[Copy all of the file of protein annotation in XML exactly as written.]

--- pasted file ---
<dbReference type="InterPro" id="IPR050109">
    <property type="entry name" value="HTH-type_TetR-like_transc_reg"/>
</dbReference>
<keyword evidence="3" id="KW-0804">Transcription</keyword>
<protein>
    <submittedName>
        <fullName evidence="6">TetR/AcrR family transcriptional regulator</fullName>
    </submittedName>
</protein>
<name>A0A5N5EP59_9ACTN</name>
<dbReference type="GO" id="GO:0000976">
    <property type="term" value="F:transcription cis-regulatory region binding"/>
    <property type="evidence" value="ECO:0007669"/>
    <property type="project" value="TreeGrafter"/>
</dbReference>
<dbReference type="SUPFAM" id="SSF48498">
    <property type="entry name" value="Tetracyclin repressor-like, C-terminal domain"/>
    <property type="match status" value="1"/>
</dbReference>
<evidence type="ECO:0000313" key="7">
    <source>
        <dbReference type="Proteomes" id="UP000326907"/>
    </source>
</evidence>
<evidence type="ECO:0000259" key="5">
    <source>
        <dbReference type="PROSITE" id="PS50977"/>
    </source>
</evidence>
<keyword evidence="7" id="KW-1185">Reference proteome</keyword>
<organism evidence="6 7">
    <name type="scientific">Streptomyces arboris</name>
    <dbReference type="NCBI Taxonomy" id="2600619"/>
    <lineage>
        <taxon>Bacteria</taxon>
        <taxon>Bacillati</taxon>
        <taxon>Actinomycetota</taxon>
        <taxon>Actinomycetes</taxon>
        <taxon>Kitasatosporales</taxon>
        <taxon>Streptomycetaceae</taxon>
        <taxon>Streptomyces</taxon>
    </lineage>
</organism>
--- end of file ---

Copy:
<dbReference type="InterPro" id="IPR050109">
    <property type="entry name" value="HTH-type_TetR-like_transc_reg"/>
</dbReference>
<keyword evidence="3" id="KW-0804">Transcription</keyword>
<protein>
    <submittedName>
        <fullName evidence="6">TetR/AcrR family transcriptional regulator</fullName>
    </submittedName>
</protein>
<name>A0A5N5EP59_9ACTN</name>
<dbReference type="GO" id="GO:0000976">
    <property type="term" value="F:transcription cis-regulatory region binding"/>
    <property type="evidence" value="ECO:0007669"/>
    <property type="project" value="TreeGrafter"/>
</dbReference>
<dbReference type="SUPFAM" id="SSF48498">
    <property type="entry name" value="Tetracyclin repressor-like, C-terminal domain"/>
    <property type="match status" value="1"/>
</dbReference>
<evidence type="ECO:0000313" key="7">
    <source>
        <dbReference type="Proteomes" id="UP000326907"/>
    </source>
</evidence>
<evidence type="ECO:0000259" key="5">
    <source>
        <dbReference type="PROSITE" id="PS50977"/>
    </source>
</evidence>
<keyword evidence="7" id="KW-1185">Reference proteome</keyword>
<organism evidence="6 7">
    <name type="scientific">Streptomyces arboris</name>
    <dbReference type="NCBI Taxonomy" id="2600619"/>
    <lineage>
        <taxon>Bacteria</taxon>
        <taxon>Bacillati</taxon>
        <taxon>Actinomycetota</taxon>
        <taxon>Actinomycetes</taxon>
        <taxon>Kitasatosporales</taxon>
        <taxon>Streptomycetaceae</taxon>
        <taxon>Streptomyces</taxon>
    </lineage>
</organism>